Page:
Monday, May 23, 2005
I recently commented on a discussion regarding “rights of individuals”. I would at this time pass along my thanks to Eric Cowperthwaite of, Eric’s Grumbles Before the Grave, for having hosted the discussion under the title, “Rights and Dry Powder”. (linked via title bar)
The banter has been broken down into secular terms in their attempts to avoid any hint of a religious tone. These folks had broken it down as far as they could with terms that could only be considered cosmetic or collegiate. If I am to believe the text of their discussion, then there are two classifications for individual “rights”; those which are inherent and those which are societal.
I would at this time break with their decision to keep the discussion purely secular. They have used the word “inherent” as part of their understanding of what exists without the benefit of societal implementation. I had mentioned in my comment to their discussion that there are inevitable communication issues when one individual attempts to convey an idea based on an assumption that simply because they share the same language, English, that the words used will be understood in similar fashion as intended.
Inherent, as defined, “existing in someone or something as natural and inseparable quality, characteristic or right, innate; basic, inborn; as the inherent right of men to life, liberty and the pursuit of happiness.” The rood word, inherit, has as its primary meaning, “to transfer (property) to (an heir). It then adds as secondary, “to receive (property) by the laws of inheritance and then to have (certain characteristics) by heredity.
If we are then to use the word inherent within the context of any discussion of rights then it must first be expressed somewhere, “From whom are we to inherit?” Who is it that has the ability to create such characteristics and to have the power necessary to propagate characteristics? Maybe I should restructure the question; In who’s image are we created after, that we might be heirs?
It is my opinion, rather than contention since contention seems to abound, that to ignore the source of any inheritance is to abandon the right to inherit altogether. If a person was invited to the reading of a will for the purpose of receiving a portion of an estate, then it follows that he would, by virtue of his attending that reading, acknowledge the origin of any and all benefits to be received. In the case of inherent “rights”, does it not seem natural to acknowledge the Author of those rights?
On the outside chance that there are penalties for plagiarism in the eternities I would think that my secular antagonists would reconsider their having discounted the only Being capable of such all encompassing rights as to include life, liberty and the pursuit of happiness. In spite of all attempts to dishonor the founding fathers intent to honor our Creator, it remains there in dried ink upon our most revered documents for all the world to witness. God is the author of inherent rights, to argue otherwise is folly.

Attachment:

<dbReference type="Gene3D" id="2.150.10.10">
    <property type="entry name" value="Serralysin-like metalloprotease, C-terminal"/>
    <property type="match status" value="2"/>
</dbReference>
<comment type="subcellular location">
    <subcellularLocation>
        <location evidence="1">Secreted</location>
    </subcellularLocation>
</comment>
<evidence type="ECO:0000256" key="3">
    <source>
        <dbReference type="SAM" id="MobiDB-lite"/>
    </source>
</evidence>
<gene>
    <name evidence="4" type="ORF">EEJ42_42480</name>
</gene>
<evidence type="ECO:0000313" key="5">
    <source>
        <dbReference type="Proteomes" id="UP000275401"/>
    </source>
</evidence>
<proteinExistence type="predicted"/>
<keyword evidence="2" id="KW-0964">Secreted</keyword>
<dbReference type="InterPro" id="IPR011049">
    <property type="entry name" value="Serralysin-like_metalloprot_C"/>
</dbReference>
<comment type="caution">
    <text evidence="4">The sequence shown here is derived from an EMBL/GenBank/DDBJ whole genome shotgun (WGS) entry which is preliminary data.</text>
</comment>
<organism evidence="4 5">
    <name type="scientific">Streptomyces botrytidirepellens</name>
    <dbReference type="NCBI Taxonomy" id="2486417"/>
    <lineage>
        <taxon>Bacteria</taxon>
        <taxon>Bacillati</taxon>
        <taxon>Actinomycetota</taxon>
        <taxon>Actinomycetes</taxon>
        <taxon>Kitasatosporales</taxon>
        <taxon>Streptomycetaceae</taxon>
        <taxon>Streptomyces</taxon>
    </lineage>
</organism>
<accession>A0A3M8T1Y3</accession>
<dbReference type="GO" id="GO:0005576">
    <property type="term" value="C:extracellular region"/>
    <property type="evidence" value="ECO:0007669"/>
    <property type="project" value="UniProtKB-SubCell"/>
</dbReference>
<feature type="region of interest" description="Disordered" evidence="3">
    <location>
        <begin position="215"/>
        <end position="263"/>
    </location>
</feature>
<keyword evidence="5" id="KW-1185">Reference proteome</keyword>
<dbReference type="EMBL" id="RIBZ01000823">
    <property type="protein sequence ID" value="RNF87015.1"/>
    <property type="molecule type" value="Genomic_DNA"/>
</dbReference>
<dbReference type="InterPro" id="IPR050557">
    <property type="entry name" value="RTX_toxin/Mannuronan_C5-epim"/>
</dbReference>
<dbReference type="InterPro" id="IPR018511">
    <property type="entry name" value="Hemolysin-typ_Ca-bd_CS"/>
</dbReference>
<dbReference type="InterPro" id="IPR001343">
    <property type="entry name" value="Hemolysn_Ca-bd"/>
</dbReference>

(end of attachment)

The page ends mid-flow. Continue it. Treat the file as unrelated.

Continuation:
“And wo unto them that seek deep to hide their counsel from the Lord! And their works are in the dark; and they say: Who seeth us, and who knoweth us? And they also say: Surely, your turning of things upside down shall be esteemed as the potter’s clay. But behold, I will show unto them, saith the Lord of Hosts, that I know all their works. For shall the work say of him that made it, he made me not? Or shall the thing framed say of him that framed it, he had no understanding?” (2 Nep 27:27) (emphisis added)
The text of the chapter goes on to explain the logic of listening to the teachings of the Lord and his Prophets even knowing that those filled with pride and the teachings of men alone will not accept these teachings. There is a warning and a promise,
“They also that erred in spirit shall come to understanding, and they that murmured shall learn doctrine.” (2 Nep 27:35)
It would be ever so wonderful to take a time out, I believe that is the current mild reprimand given to children when they are out of control, take a time out and reconsider the possibility that the words I have written are not only correct; but, have come from one of God’s prophets. That being the possibility, would it not follow that you might be better off in the eternal scope of things were you to incorporate the knowledge and wisdom offered now rather than ignore it until such time as you are on the other side of the veil of mortality? Or, you can continue with petty arguments about the origin of things you really have no understanding of, pat yourselves on the back for being great debaters of man’s tricky language and enjoy this temporary shell until the worms take over and consume your unworthy flesh, a little line from Shakespeare, mangled to some degree; but you get the idea.
As a closing thought, not originally in mind as I wrote my thoughts, I find it ironic that the discussion was hosted on a site with, “grumbles before the grave”, most illuminating.
Posted by T. F. Stern at 9:23 AM